Update on Section 199A Tax Deduction

Shortly after Congress passed its Tax Cuts & Jobs Act (TCJA) ahead of Christmas, it quickly became known that one of the provisions — Section 199A, which is designed
to give tax relief to small business and pass-through entities to specifically benefit farmers — may actually create an uneven playing field.

The language in Section 199A gives producers who market grain a significant incentive to sell to a cooperative rather than a non-cooperative firm. Under the new tax reform bill, large corporations receive a significant tax cut (a permanent 40% reduction — from a 35% rate to 21%), but a previous benefit — referred to as the Domestic Production Activities Deduction (DPAD) — was eliminated, and it affects many businesses, including farmers.

Currently, 199A provides an advantage to cooperatives over non-cooperative farmers. This could disadvantage small, independent grain elevators and large companies like Archer Daniels Midland (ADM) and Cargill.

The National Grain & Feed Assn. and the National Council of Farmer Cooperatives(NCFC), explained that the intent of Congress for including this provision was to replicate the tax treatment previously available to co-op farmer-members. The groups continue to work with members of Congress for a solution that restores the competitive balance that existed before the tax bill was passed and that replicates the benefits of the previous Section 199 for co-ops and producers.

Their hope is that a solution will be included in the next continuing resolution to fund government operations, which will need to be acted on by Feb. 8 to avoid another government shutdown, according to an industry official party to the discussions.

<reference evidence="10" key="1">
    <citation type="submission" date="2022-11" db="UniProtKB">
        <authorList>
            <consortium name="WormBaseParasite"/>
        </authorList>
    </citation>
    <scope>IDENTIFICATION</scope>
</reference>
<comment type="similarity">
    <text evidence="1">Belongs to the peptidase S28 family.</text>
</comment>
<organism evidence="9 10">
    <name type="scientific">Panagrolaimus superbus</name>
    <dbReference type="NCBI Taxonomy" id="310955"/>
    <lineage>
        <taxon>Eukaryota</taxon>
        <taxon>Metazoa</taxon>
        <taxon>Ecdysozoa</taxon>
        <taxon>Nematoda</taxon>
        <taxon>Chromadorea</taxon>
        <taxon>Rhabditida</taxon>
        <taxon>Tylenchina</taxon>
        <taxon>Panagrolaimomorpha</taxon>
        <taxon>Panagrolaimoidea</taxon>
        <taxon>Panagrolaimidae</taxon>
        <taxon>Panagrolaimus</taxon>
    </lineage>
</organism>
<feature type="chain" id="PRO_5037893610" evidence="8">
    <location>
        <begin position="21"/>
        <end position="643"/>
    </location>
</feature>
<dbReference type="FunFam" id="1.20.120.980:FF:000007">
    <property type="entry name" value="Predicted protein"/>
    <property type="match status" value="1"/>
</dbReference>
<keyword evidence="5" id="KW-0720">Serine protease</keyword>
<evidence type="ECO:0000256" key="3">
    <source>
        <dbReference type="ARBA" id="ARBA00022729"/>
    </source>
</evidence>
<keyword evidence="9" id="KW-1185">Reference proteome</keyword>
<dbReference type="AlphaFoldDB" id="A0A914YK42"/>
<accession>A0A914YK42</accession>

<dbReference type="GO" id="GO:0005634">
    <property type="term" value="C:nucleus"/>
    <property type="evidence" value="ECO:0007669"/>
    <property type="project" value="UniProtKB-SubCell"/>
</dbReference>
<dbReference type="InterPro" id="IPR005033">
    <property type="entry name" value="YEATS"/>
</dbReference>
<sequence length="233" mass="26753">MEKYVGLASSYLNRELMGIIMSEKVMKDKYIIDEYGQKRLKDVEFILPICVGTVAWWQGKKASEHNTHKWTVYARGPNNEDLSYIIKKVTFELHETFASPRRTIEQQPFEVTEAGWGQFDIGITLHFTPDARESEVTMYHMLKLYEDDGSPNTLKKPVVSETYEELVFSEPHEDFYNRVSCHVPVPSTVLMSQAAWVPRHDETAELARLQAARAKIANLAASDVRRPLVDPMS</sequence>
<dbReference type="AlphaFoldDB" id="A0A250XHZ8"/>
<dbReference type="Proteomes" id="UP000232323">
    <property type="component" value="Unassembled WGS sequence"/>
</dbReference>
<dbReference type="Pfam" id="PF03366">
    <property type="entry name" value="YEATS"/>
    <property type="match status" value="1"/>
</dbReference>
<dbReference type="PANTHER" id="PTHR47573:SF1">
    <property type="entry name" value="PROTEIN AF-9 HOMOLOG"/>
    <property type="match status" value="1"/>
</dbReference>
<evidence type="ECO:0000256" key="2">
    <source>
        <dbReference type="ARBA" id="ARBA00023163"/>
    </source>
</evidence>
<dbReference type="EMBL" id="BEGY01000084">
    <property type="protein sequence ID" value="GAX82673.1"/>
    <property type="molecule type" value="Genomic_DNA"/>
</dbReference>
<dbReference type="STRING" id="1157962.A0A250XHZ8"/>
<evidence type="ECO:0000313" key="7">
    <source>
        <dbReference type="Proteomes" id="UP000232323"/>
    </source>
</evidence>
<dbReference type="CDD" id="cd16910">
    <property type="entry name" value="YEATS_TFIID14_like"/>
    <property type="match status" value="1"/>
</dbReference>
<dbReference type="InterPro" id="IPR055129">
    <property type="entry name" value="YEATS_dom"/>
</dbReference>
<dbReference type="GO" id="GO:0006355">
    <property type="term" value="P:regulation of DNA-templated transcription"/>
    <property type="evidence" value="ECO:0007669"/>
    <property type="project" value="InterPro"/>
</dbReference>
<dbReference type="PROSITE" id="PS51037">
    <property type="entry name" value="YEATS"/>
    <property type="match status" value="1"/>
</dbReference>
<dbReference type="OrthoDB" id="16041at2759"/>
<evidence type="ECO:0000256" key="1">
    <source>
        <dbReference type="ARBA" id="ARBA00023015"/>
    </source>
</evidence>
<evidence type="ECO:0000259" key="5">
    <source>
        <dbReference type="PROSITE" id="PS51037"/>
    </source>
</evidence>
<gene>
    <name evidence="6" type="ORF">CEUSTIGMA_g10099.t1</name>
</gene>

Iowa State University economist Keri Jacobs said Section 199A allows producers selling grain to receive a 20% deduction of gross grain sales (before farm expenses) from taxable income less capital gains if they are a member selling to a cooperative. If the sale is instead to a non-cooperative marketing firm or processor (e.g., ADM, Cargill or any number of independent grain marketing firms), the deduction is 20% of net income.

“At the surface, this creates a significant effective basis gap between otherwise equal basis bids for grain or other agricultural commodities,” she explained in a recent review of the provision .

Jacobs explained that for a farmer who has $500,000 in gross grain sales (140,000 bu.) and $100,000 in net farm income, all from selling grain, if he or she markets through a cooperative, the anticipated patronage allocation would be $0.025 cents/bu., or $3,500. If that farmer markets the crop to an independent grain firm or processor and, through Section 199A, deducts up to 20% of QBI, it would offer a potential $20,000 deduction (20% x $100,000). However, if that farmer markets the crop to a cooperative, he or she can deduct up to 20% of gross sales (20% x $500,000 = $100,000) because they qualify as per unit retains, plus 20% of any qualified patronage allocation (20% x $3,500 = $700); the potential deduction would be $100,700.

“At a 22% marginal tax rate based on selling to an independent marketing firm or processor, the deduction difference between these two choices is $80,700, which equates to $0.12/bu. in taxes. Estimates from tax professionals working with producers is that the tax effect may range from $0.05 – $0.20/bu.,” Jacobs explained.


NGFA continues to press for expeditious, equitable solution to Section 199A tax issue

By Randy Gordon, President

In the Jan. 17 edition of the NGFA Newsletter, I updated NGFA members that your association was working hard and collaboratively to develop an equitable and expeditious solution to the unforeseen marketing-disruptive impacts created by Section 199A of the Tax Cuts and Jobs Act.

During the ensuing weeks, those efforts have only intensified. And we are entering an important new phase in the coming week.